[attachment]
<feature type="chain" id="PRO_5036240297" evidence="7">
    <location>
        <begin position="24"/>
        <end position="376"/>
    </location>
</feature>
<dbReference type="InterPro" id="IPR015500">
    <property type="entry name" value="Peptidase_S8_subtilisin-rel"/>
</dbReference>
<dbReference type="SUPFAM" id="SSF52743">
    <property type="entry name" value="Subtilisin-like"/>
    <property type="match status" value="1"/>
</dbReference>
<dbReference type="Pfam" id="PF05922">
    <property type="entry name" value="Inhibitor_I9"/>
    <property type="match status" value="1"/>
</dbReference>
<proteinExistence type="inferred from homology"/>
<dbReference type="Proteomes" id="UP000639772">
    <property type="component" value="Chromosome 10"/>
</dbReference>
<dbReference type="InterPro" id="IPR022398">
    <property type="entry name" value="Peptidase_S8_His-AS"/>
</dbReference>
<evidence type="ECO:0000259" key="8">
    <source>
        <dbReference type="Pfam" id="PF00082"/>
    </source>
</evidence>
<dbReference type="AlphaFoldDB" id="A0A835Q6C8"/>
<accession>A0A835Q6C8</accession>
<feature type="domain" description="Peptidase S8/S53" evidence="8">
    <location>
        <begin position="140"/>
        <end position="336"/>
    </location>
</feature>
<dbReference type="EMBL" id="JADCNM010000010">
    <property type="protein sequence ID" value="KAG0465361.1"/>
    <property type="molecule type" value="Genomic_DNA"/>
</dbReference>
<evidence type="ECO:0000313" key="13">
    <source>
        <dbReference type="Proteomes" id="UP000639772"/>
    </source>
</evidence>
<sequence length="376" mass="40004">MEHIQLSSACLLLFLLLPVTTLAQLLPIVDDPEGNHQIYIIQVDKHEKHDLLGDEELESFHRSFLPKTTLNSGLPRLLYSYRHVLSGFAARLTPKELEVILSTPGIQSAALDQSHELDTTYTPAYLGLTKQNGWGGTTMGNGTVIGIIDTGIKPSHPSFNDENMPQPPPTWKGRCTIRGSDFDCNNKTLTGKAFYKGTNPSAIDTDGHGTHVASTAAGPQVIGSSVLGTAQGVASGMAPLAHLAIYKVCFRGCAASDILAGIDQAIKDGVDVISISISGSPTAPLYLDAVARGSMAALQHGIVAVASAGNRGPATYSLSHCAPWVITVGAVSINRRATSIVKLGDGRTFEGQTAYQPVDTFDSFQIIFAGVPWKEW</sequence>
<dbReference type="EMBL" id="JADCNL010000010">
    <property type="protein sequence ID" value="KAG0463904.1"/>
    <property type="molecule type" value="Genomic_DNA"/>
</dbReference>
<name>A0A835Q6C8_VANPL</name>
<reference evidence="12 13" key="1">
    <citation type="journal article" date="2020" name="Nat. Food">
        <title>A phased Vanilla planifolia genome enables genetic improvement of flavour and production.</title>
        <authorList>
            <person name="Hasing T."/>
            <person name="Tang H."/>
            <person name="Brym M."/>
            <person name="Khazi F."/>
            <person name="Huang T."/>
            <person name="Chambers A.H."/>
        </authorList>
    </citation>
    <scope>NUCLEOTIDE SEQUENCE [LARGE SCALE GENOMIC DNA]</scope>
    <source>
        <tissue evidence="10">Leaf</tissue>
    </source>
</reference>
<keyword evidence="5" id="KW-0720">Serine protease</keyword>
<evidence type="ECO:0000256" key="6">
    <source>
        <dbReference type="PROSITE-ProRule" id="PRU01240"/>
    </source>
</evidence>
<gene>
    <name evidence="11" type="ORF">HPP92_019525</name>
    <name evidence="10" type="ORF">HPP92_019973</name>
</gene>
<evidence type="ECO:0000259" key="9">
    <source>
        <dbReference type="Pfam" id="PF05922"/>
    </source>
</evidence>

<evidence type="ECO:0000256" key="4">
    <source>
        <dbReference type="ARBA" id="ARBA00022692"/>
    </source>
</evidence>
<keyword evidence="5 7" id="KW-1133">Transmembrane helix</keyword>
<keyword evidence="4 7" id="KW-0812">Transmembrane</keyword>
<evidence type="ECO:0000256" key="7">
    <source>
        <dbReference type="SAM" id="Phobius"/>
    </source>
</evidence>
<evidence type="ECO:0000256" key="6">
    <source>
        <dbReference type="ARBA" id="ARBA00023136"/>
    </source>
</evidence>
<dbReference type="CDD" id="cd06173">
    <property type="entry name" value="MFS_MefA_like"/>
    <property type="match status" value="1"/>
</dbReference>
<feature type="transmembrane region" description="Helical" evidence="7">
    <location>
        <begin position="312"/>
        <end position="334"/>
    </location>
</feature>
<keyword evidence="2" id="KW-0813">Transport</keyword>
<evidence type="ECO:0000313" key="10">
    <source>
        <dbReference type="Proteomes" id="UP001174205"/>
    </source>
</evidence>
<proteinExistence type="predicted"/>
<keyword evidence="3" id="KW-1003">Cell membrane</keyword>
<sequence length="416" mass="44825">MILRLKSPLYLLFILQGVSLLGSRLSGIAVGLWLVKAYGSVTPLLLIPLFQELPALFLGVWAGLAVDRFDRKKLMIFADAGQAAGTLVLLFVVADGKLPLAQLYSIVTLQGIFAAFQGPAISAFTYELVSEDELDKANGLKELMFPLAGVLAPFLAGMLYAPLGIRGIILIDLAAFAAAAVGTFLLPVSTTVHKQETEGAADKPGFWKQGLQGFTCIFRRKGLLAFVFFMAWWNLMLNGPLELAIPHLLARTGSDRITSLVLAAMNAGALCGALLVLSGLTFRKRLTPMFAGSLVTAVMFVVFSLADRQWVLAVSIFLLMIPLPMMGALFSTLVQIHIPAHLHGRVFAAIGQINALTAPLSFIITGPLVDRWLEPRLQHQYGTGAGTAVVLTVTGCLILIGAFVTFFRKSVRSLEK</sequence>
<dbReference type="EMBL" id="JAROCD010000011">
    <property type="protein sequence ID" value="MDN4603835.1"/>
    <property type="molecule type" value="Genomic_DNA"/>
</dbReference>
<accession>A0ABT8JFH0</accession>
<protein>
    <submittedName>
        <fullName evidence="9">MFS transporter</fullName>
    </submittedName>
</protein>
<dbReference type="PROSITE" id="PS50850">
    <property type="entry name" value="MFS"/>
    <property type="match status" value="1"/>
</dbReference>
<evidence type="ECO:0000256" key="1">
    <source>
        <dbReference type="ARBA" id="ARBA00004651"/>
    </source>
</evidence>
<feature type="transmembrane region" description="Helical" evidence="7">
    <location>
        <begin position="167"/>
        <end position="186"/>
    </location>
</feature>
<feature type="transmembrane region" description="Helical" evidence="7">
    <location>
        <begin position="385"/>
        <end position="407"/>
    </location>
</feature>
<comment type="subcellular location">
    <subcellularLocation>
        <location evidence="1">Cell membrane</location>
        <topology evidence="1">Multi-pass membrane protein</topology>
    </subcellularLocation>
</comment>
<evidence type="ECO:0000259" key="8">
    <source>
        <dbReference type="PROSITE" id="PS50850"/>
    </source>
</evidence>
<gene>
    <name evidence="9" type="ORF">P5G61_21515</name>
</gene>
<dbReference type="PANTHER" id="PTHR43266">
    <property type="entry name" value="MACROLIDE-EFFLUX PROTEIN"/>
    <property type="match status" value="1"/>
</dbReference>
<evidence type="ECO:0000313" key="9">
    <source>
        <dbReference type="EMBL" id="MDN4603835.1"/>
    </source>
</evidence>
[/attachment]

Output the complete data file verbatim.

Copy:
<feature type="chain" id="PRO_5036240297" evidence="7">
    <location>
        <begin position="24"/>
        <end position="376"/>
    </location>
</feature>
<dbReference type="InterPro" id="IPR015500">
    <property type="entry name" value="Peptidase_S8_subtilisin-rel"/>
</dbReference>
<dbReference type="SUPFAM" id="SSF52743">
    <property type="entry name" value="Subtilisin-like"/>
    <property type="match status" value="1"/>
</dbReference>
<dbReference type="Pfam" id="PF05922">
    <property type="entry name" value="Inhibitor_I9"/>
    <property type="match status" value="1"/>
</dbReference>
<proteinExistence type="inferred from homology"/>
<dbReference type="Proteomes" id="UP000639772">
    <property type="component" value="Chromosome 10"/>
</dbReference>
<dbReference type="InterPro" id="IPR022398">
    <property type="entry name" value="Peptidase_S8_His-AS"/>
</dbReference>
<evidence type="ECO:0000259" key="8">
    <source>
        <dbReference type="Pfam" id="PF00082"/>
    </source>
</evidence>
<dbReference type="AlphaFoldDB" id="A0A835Q6C8"/>
<accession>A0A835Q6C8</accession>
<feature type="domain" description="Peptidase S8/S53" evidence="8">
    <location>
        <begin position="140"/>
        <end position="336"/>
    </location>
</feature>
<dbReference type="EMBL" id="JADCNM010000010">
    <property type="protein sequence ID" value="KAG0465361.1"/>
    <property type="molecule type" value="Genomic_DNA"/>
</dbReference>
<evidence type="ECO:0000313" key="13">
    <source>
        <dbReference type="Proteomes" id="UP000639772"/>
    </source>
</evidence>
<sequence length="376" mass="40004">MEHIQLSSACLLLFLLLPVTTLAQLLPIVDDPEGNHQIYIIQVDKHEKHDLLGDEELESFHRSFLPKTTLNSGLPRLLYSYRHVLSGFAARLTPKELEVILSTPGIQSAALDQSHELDTTYTPAYLGLTKQNGWGGTTMGNGTVIGIIDTGIKPSHPSFNDENMPQPPPTWKGRCTIRGSDFDCNNKTLTGKAFYKGTNPSAIDTDGHGTHVASTAAGPQVIGSSVLGTAQGVASGMAPLAHLAIYKVCFRGCAASDILAGIDQAIKDGVDVISISISGSPTAPLYLDAVARGSMAALQHGIVAVASAGNRGPATYSLSHCAPWVITVGAVSINRRATSIVKLGDGRTFEGQTAYQPVDTFDSFQIIFAGVPWKEW</sequence>
<dbReference type="EMBL" id="JADCNL010000010">
    <property type="protein sequence ID" value="KAG0463904.1"/>
    <property type="molecule type" value="Genomic_DNA"/>
</dbReference>
<name>A0A835Q6C8_VANPL</name>
<reference evidence="12 13" key="1">
    <citation type="journal article" date="2020" name="Nat. Food">
        <title>A phased Vanilla planifolia genome enables genetic improvement of flavour and production.</title>
        <authorList>
            <person name="Hasing T."/>
            <person name="Tang H."/>
            <person name="Brym M."/>
            <person name="Khazi F."/>
            <person name="Huang T."/>
            <person name="Chambers A.H."/>
        </authorList>
    </citation>
    <scope>NUCLEOTIDE SEQUENCE [LARGE SCALE GENOMIC DNA]</scope>
    <source>
        <tissue evidence="10">Leaf</tissue>
    </source>
</reference>
<keyword evidence="5" id="KW-0720">Serine protease</keyword>
<evidence type="ECO:0000256" key="6">
    <source>
        <dbReference type="PROSITE-ProRule" id="PRU01240"/>
    </source>
</evidence>
<gene>
    <name evidence="11" type="ORF">HPP92_019525</name>
    <name evidence="10" type="ORF">HPP92_019973</name>
</gene>
<evidence type="ECO:0000259" key="9">
    <source>
        <dbReference type="Pfam" id="PF05922"/>
    </source>
</evidence>

<evidence type="ECO:0000256" key="4">
    <source>
        <dbReference type="ARBA" id="ARBA00022692"/>
    </source>
</evidence>
<keyword evidence="5 7" id="KW-1133">Transmembrane helix</keyword>
<keyword evidence="4 7" id="KW-0812">Transmembrane</keyword>
<evidence type="ECO:0000256" key="7">
    <source>
        <dbReference type="SAM" id="Phobius"/>
    </source>
</evidence>
<evidence type="ECO:0000256" key="6">
    <source>
        <dbReference type="ARBA" id="ARBA00023136"/>
    </source>
</evidence>
<dbReference type="CDD" id="cd06173">
    <property type="entry name" value="MFS_MefA_like"/>
    <property type="match status" value="1"/>
</dbReference>
<feature type="transmembrane region" description="Helical" evidence="7">
    <location>
        <begin position="312"/>
        <end position="334"/>
    </location>
</feature>
<keyword evidence="2" id="KW-0813">Transport</keyword>
<evidence type="ECO:0000313" key="10">
    <source>
        <dbReference type="Proteomes" id="UP001174205"/>
    </source>
</evidence>
<proteinExistence type="predicted"/>
<keyword evidence="3" id="KW-1003">Cell membrane</keyword>
<sequence length="416" mass="44825">MILRLKSPLYLLFILQGVSLLGSRLSGIAVGLWLVKAYGSVTPLLLIPLFQELPALFLGVWAGLAVDRFDRKKLMIFADAGQAAGTLVLLFVVADGKLPLAQLYSIVTLQGIFAAFQGPAISAFTYELVSEDELDKANGLKELMFPLAGVLAPFLAGMLYAPLGIRGIILIDLAAFAAAAVGTFLLPVSTTVHKQETEGAADKPGFWKQGLQGFTCIFRRKGLLAFVFFMAWWNLMLNGPLELAIPHLLARTGSDRITSLVLAAMNAGALCGALLVLSGLTFRKRLTPMFAGSLVTAVMFVVFSLADRQWVLAVSIFLLMIPLPMMGALFSTLVQIHIPAHLHGRVFAAIGQINALTAPLSFIITGPLVDRWLEPRLQHQYGTGAGTAVVLTVTGCLILIGAFVTFFRKSVRSLEK</sequence>
<dbReference type="EMBL" id="JAROCD010000011">
    <property type="protein sequence ID" value="MDN4603835.1"/>
    <property type="molecule type" value="Genomic_DNA"/>
</dbReference>
<accession>A0ABT8JFH0</accession>
<protein>
    <submittedName>
        <fullName evidence="9">MFS transporter</fullName>
    </submittedName>
</protein>
<dbReference type="PROSITE" id="PS50850">
    <property type="entry name" value="MFS"/>
    <property type="match status" value="1"/>
</dbReference>
<evidence type="ECO:0000256" key="1">
    <source>
        <dbReference type="ARBA" id="ARBA00004651"/>
    </source>
</evidence>
<feature type="transmembrane region" description="Helical" evidence="7">
    <location>
        <begin position="167"/>
        <end position="186"/>
    </location>
</feature>
<feature type="transmembrane region" description="Helical" evidence="7">
    <location>
        <begin position="385"/>
        <end position="407"/>
    </location>
</feature>
<comment type="subcellular location">
    <subcellularLocation>
        <location evidence="1">Cell membrane</location>
        <topology evidence="1">Multi-pass membrane protein</topology>
    </subcellularLocation>
</comment>
<evidence type="ECO:0000259" key="8">
    <source>
        <dbReference type="PROSITE" id="PS50850"/>
    </source>
</evidence>
<gene>
    <name evidence="9" type="ORF">P5G61_21515</name>
</gene>
<dbReference type="PANTHER" id="PTHR43266">
    <property type="entry name" value="MACROLIDE-EFFLUX PROTEIN"/>
    <property type="match status" value="1"/>
</dbReference>
<evidence type="ECO:0000313" key="9">
    <source>
        <dbReference type="EMBL" id="MDN4603835.1"/>
    </source>
</evidence>